Once across you could make your way on the High Marsh Road to the uplands of the Beausejour (now called Etter) Ridge and the once Acadian settlement of Point de Bute (Pont à Buot), where in the early Eighteenth Century there had been a bridge built by a man called Buot across the Missaguash River to permit land travel to the village of Beaubassin. Interestingly, descendants of that Buot family in time would make their way to Tignish, my home town, where Gilbert and François Buote, father and son, would publish a bilingual newspaper called L’Impartial which was never for a moment impartial.

All these explorations took me again and again to Fort Beausejour which was being completely excavated and reconstructed by Parks Canada. You weren’t allowed in those early years to go and explore inside the fort because it was a construction site, but there was a fine museum built there in the 1930s which had fascinating displays, many artefacts, and, once they got to know you, a large collection of books, photographs and documents to which I was given free access until the whole collection was given to Mount Allison, where I continued to have even fuller access to it.

Little by little, directed by one of the guides at Fort Beausejour, I began to delve into the literature of the Tantramar. The name Tantramar comes from the French one, Tintamarre, which is said to be an onomatopoeic expression of the discordant sounds made by the vast numbers of migrating birds that were attracted to the area.

 

William Francis Ganong

One of the first works I read on the Tantramar Marshes was a series of four articles published in the Botanical Gazette in the fall of 1903 by W. F. Ganong. They were called “The Vegetation of the Bay of Fundy Salt and Diked Marshes: An Ecological Study”. They are so important that I give you the pdfs I found with difficulty and downloaded off the internet.

Ganong – 1 of 4

Ganong – 2 of 4

Ganong – 3 of 4

Ganong – 4 of 4

Here is a good biographical sketch of Ganong.

https://en.wikipedia.org/wiki/William_Francis_Ganong

Ganong was a Canadian biologist who was also an historian and cartographer. He led a very colourful life and gained an intimate knowledge of the topography of the Isthmus of Chignecto – that narrow boggy neck that joins New Brunswick to Nova Scotia. Here is a map from the internet of the area today so you can insert yourself into my story.

Here is a detail of the area as a Google satellite photograph. You can see how little of the land is habitable. Lumbering operations have now begun to dry out some of the boggy areas.

Ganong’s articles were botanical in nature and required specialist knowledge that I did not possess, but there was so much history and geography scattered through these articles that it sparked in me an intense interest in the historical topography of the Cumberland Basin at the head of the Bay of Fundy. Thus began my serious exploration of the area. On one occasion, at low tide, I waded out into the deep greasy mud of the Basin to examine the stumps of the prehistoric trees that could still be seen protruding from the mud. My boots got stuck and I fell as I tried to extricate myself. There was a moment of panic as I finally emerged looking like a large chocolate Easter bunny.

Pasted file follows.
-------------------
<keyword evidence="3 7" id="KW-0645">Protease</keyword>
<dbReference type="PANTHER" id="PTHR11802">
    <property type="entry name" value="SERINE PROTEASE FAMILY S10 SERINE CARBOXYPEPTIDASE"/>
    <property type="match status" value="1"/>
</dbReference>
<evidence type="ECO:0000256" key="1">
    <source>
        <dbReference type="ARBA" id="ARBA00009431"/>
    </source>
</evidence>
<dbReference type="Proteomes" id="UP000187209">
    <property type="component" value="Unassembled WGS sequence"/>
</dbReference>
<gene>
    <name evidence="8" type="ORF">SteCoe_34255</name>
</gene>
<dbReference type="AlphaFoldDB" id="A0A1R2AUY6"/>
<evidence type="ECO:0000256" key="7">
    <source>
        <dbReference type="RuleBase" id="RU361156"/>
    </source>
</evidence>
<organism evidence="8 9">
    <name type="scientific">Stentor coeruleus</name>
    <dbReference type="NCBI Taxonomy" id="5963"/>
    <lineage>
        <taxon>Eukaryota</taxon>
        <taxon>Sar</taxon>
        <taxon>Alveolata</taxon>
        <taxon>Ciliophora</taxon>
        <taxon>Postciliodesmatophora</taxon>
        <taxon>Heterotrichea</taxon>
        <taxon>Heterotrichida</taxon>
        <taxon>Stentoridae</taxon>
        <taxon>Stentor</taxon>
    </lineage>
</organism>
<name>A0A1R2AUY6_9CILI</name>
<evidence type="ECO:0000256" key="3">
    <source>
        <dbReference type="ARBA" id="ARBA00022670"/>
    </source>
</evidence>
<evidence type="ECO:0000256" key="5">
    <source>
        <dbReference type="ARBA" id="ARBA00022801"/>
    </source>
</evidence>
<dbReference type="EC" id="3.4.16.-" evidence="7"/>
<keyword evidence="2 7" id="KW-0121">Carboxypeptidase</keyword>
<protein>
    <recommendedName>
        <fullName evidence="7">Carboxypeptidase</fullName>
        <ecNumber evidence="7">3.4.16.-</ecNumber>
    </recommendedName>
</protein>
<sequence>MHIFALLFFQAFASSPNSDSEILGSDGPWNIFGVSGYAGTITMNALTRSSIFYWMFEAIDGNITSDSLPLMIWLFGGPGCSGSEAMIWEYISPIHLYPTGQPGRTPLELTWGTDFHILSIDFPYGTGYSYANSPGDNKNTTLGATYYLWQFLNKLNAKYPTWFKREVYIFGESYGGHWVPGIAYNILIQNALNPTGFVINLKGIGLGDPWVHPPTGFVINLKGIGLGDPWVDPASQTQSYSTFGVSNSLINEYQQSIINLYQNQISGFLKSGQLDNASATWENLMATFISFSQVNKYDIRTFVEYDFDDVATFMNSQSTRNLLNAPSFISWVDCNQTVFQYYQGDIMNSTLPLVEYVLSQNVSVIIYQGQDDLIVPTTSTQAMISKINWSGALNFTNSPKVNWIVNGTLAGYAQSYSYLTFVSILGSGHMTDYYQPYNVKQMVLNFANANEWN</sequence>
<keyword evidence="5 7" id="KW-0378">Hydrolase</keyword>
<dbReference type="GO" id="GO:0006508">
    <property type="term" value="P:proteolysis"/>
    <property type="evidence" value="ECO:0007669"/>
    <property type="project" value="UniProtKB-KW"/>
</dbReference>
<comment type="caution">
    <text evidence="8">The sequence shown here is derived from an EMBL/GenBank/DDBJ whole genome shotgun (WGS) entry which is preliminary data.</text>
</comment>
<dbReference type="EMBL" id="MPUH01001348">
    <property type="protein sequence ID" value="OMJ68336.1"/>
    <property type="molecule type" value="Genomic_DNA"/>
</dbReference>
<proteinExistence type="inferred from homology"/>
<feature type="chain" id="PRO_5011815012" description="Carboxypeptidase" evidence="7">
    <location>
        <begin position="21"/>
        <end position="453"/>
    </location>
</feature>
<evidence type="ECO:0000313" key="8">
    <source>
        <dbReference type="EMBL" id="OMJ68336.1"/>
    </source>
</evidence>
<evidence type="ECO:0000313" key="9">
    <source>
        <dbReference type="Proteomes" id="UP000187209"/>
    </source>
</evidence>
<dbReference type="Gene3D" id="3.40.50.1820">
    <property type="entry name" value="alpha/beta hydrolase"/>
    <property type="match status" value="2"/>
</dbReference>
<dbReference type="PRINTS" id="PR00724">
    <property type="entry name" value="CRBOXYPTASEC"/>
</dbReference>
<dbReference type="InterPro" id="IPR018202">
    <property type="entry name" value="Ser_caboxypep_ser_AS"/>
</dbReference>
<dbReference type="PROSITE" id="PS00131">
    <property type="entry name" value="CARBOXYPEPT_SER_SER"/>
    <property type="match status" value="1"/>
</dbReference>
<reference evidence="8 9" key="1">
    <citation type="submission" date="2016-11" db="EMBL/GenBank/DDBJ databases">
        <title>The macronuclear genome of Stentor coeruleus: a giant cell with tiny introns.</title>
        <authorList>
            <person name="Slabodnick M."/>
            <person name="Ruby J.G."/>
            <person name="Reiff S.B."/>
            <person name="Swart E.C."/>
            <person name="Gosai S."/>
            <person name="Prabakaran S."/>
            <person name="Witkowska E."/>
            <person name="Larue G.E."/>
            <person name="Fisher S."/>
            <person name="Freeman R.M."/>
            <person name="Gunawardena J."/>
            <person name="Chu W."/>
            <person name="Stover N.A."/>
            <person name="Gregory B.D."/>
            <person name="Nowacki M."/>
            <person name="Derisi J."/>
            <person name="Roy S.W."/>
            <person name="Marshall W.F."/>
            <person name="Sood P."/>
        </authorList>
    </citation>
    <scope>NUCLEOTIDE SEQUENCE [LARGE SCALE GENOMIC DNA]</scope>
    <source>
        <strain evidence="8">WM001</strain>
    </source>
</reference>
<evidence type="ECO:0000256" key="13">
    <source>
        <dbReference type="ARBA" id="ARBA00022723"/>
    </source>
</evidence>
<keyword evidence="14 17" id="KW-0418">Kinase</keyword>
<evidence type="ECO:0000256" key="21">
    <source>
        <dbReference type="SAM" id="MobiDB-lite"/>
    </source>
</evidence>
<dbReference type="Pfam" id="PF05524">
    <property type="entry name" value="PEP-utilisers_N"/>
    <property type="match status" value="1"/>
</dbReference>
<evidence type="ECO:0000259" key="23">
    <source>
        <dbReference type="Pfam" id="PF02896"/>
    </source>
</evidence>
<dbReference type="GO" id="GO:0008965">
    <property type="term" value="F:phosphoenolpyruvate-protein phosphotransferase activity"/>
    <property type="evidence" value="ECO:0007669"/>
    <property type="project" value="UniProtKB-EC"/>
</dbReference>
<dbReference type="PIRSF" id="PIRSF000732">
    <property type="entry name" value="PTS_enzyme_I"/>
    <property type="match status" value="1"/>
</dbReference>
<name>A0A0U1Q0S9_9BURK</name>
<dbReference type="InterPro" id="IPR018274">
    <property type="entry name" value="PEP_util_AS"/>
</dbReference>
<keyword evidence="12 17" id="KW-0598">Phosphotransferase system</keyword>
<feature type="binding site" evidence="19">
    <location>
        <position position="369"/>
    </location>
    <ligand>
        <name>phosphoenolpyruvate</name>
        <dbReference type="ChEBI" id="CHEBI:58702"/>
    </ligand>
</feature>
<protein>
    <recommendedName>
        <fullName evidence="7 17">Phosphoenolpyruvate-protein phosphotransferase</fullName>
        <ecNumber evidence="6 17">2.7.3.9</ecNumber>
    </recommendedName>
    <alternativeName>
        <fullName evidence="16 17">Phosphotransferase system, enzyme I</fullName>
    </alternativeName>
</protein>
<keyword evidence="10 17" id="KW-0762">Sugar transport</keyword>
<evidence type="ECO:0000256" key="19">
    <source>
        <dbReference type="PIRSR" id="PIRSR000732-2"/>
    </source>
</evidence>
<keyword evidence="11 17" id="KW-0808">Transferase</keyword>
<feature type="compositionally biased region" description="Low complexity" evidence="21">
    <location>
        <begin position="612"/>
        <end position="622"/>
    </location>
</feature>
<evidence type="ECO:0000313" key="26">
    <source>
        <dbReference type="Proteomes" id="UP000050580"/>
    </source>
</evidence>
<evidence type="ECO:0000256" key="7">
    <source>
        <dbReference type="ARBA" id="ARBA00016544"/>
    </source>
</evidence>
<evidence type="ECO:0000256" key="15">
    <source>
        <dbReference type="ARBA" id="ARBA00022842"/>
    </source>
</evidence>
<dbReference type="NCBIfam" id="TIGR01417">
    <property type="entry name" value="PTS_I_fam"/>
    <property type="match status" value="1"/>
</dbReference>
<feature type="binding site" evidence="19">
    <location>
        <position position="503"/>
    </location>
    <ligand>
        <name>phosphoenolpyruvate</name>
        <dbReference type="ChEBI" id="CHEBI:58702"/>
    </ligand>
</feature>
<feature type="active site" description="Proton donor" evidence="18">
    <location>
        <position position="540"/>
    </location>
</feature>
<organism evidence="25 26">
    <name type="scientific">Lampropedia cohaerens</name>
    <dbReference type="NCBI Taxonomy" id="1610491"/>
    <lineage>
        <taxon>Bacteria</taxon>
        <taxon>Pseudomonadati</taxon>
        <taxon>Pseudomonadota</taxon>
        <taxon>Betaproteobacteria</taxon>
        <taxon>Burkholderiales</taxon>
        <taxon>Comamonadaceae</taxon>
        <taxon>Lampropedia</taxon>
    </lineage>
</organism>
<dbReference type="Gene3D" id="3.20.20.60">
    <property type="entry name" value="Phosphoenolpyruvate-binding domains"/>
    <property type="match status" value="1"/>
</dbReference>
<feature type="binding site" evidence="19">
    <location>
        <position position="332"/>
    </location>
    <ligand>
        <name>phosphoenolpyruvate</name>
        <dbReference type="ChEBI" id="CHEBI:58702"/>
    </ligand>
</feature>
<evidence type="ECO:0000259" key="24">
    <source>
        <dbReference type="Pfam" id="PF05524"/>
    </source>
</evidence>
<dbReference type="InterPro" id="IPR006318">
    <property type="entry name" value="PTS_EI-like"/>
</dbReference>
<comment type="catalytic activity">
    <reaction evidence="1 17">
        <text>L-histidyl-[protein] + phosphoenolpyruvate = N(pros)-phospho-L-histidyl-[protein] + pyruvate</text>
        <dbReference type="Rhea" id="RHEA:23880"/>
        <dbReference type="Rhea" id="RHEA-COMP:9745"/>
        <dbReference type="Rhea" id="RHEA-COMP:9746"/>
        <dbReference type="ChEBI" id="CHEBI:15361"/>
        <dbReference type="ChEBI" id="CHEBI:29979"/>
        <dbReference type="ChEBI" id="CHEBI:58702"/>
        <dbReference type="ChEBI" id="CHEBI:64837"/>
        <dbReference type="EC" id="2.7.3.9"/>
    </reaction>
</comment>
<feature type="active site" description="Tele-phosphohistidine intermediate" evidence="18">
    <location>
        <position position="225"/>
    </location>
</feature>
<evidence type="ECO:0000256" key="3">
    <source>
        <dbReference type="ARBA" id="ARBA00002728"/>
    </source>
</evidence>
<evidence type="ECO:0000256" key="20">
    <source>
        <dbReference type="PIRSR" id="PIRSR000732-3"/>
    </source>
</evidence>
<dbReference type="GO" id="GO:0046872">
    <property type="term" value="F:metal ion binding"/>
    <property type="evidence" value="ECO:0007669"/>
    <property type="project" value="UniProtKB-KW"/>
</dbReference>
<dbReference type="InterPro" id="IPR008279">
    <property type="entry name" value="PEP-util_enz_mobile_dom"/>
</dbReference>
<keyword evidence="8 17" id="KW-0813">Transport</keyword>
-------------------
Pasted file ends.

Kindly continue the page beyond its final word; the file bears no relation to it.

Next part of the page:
Ganong loved to draw maps based on what he observed on the ground. The map he published in his first article (Vol. 36, No. 3) is inserted here to show you what it looks like, and below it, a pdf of the map on a much larger scale so that you can see all his astonishing details of human intervention in that vast landscape from the French Regime to industrial projects of great magnitude in his own time, such as the Chignecto Ship Railway.

Here is a pdf of the map so you can study it magnified.

Ganong – Map of Isthmus of Chignecto

 

John Clarence Webster

The next author I was introduced to was John Clarence Webster, whose book, The Forts of Chignecto: A study of the Eighteenth Century conflict between France and Great Britain in Acadia, was, and still is, an urbane and detailed account of the topography of the Isthmus of Chignecto, the settlement and marshland reclamation that took place there. It is also the story of the fall of Fort Beausejour in 1755 that was the beginning of the Seven Years’ War (1756-63).

This splendid chalk portrait of him used to hang in the Fort Beausejour Museum, his museum, in the days when I first visited it. Webster (1863-1950) was a native of Shediac who studied at Mount Allison University. He pioneered in obstetrics and gynaecology and studied in Edinburg, Leipzig and Berlin. He returned to Edinburg to practice and later returned to Canada where he became Lecturer in Gynaecology at McGill and practised at the Royal Vic Hospital. He later moved to Chicago where he was very successful.